NEW DELHI - Just as the Gulf War in 1991 was all about oil, the new conflict in South and Central Asia is no less about access to the region's abundant petroleum resources, according to Indian analysts.

"US influence and military presence in Afghanistan and the Central Asian states, not unlike that over the oil-rich Gulf states, would be a major strategic gain," said V R Raghavan, a strategic analyst and former general in the Indian army. Raghavan believes that the prospect of a western military presence in a region extending from Turkey to Tajikistan could not have escaped strategists who are now readying a military campaign aimed at changing the political order in Afghanistan, accused by the United States of harboring Osama bin Laden.

Where the "great game" in Afghanistan was once about czars and commissars seeking access to the warm water ports of the Persian Gulf, today it is about laying oil and gas pipelines to the untapped petroleum reserves of Central Asia. According to testimony before the US House of Representatives in March 1999 by the conservative think tank Heritage Foundation, Azerbaijan, Kazakhstan, Turkmenistan and Uzbekistan together have 15 billion barrels of proven oil reserves. The same countries also have proven gas deposits totaling not less than nine trillion cubic meters. Another study by the Institute for Afghan Studies placed the total worth of oil and gas reserves in the Central Asian republics at around US$3 trillion at last year's prices.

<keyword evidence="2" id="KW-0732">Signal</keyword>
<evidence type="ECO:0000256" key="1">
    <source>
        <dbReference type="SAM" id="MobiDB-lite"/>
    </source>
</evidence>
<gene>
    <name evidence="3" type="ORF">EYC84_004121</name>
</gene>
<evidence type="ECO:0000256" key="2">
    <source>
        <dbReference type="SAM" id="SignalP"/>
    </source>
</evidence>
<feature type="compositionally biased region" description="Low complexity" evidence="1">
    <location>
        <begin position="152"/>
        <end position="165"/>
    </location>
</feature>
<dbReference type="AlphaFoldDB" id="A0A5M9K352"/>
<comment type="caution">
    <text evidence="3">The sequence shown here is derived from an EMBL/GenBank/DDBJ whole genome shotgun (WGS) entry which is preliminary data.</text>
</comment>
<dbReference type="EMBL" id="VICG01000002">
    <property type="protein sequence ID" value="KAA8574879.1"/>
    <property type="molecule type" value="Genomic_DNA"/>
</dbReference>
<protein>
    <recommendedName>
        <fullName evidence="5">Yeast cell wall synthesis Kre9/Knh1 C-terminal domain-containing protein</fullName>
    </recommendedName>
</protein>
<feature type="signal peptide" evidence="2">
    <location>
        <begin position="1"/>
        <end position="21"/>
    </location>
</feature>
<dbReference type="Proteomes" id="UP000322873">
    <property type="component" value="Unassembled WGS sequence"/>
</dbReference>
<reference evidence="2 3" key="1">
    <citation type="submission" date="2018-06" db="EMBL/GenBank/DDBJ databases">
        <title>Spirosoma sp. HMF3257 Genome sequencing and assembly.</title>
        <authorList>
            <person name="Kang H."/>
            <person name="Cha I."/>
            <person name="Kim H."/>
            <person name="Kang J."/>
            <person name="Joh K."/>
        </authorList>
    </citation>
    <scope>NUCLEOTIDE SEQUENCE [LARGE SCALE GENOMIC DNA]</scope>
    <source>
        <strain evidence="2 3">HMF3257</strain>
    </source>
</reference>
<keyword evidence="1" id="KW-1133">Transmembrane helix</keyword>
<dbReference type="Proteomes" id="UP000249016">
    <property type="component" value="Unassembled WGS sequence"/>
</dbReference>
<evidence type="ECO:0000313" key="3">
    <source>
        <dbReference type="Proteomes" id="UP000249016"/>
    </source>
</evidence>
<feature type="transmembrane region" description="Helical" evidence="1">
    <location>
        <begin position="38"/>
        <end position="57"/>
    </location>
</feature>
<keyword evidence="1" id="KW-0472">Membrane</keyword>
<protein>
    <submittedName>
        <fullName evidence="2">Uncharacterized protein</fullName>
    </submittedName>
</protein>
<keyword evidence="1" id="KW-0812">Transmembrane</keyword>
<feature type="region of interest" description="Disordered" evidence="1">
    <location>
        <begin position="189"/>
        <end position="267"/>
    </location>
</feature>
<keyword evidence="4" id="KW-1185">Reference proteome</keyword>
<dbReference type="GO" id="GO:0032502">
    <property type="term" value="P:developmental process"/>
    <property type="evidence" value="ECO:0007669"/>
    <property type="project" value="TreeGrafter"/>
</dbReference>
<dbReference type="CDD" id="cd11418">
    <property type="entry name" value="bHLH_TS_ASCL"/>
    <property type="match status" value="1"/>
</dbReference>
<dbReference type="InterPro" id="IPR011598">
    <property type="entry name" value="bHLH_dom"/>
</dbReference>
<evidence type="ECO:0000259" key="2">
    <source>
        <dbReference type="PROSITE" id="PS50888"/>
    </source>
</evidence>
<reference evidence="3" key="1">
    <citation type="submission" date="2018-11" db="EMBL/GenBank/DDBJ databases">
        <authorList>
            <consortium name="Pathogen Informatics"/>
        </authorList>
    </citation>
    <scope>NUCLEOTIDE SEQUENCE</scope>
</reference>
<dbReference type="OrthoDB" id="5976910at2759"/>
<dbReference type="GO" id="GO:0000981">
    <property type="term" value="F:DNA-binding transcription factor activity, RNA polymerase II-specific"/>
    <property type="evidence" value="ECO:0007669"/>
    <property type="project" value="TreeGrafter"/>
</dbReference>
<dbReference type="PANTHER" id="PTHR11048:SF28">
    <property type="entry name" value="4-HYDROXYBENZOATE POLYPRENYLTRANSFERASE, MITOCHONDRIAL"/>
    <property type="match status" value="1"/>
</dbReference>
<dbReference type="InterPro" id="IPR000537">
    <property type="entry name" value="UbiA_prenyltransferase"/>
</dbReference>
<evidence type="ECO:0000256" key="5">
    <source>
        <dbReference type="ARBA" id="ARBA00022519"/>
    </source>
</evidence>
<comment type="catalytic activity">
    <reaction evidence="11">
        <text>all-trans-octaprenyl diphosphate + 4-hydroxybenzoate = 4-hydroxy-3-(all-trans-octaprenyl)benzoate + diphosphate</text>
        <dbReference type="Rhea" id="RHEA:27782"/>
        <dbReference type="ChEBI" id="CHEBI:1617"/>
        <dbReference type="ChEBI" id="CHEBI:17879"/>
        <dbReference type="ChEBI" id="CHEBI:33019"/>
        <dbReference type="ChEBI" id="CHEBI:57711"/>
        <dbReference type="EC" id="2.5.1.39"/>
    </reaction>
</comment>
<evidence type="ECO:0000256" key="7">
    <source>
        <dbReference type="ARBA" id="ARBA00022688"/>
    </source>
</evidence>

Not only can Afghanistan play a role in hosting pipelines connecting Central Asia to international markets, but the country itself has significant oil and gas deposits. During the Soviets' decade-long occupation of Afghanistan, Moscow estimated Afghanistan's proven and probable natural gas reserves at around five trillion cubic feet and production reached 275 million cubic feet per day in the mid-1970s. But sabotage by anti-Soviet mujahideen (freedom fighters) and by rival groups in the civil war that followed Soviet withdrawal in 1989 virtually closed down gas production and ended deals for the supply of gas to several European countries.

Major Afghan natural gas fields awaiting exploitation include Jorqaduq, Khowaja, Gogerdak, and Yatimtaq, all of which are located within 9 kilometers of the town of Sheberghan in northrern Jowzjan province.

Natural gas production and distribution under Afghanistan's Taliban rulers is the responsibility of the Afghan Gas Enterprise which, in 1999, began repair of a pipeline to Mazar-i-Sharif city. Afghanistan's proven and probable oil and condensate reserves were placed at 95 million barrels by the Soviets. So far, attempts to exploit Afghanistan's petroleum reserves or take advantage of its unique geographical location as a crossroads to markets in Europe and South Asia have been thwarted by the continuing civil strife.
http://www.atimes.com/global-econ/CJ06Dj01.html
 
#11
This bloke was my Bn's OPSO in East Timor in '99, and was the bloke that had to talk with the TNI after one of our Coy's got into a gunfight with them near the border. He is good with the gab and had the Indos believing they were in the wrong, and on the wrong side of the border. How far he has come eh? From a MAJ to Rice's man.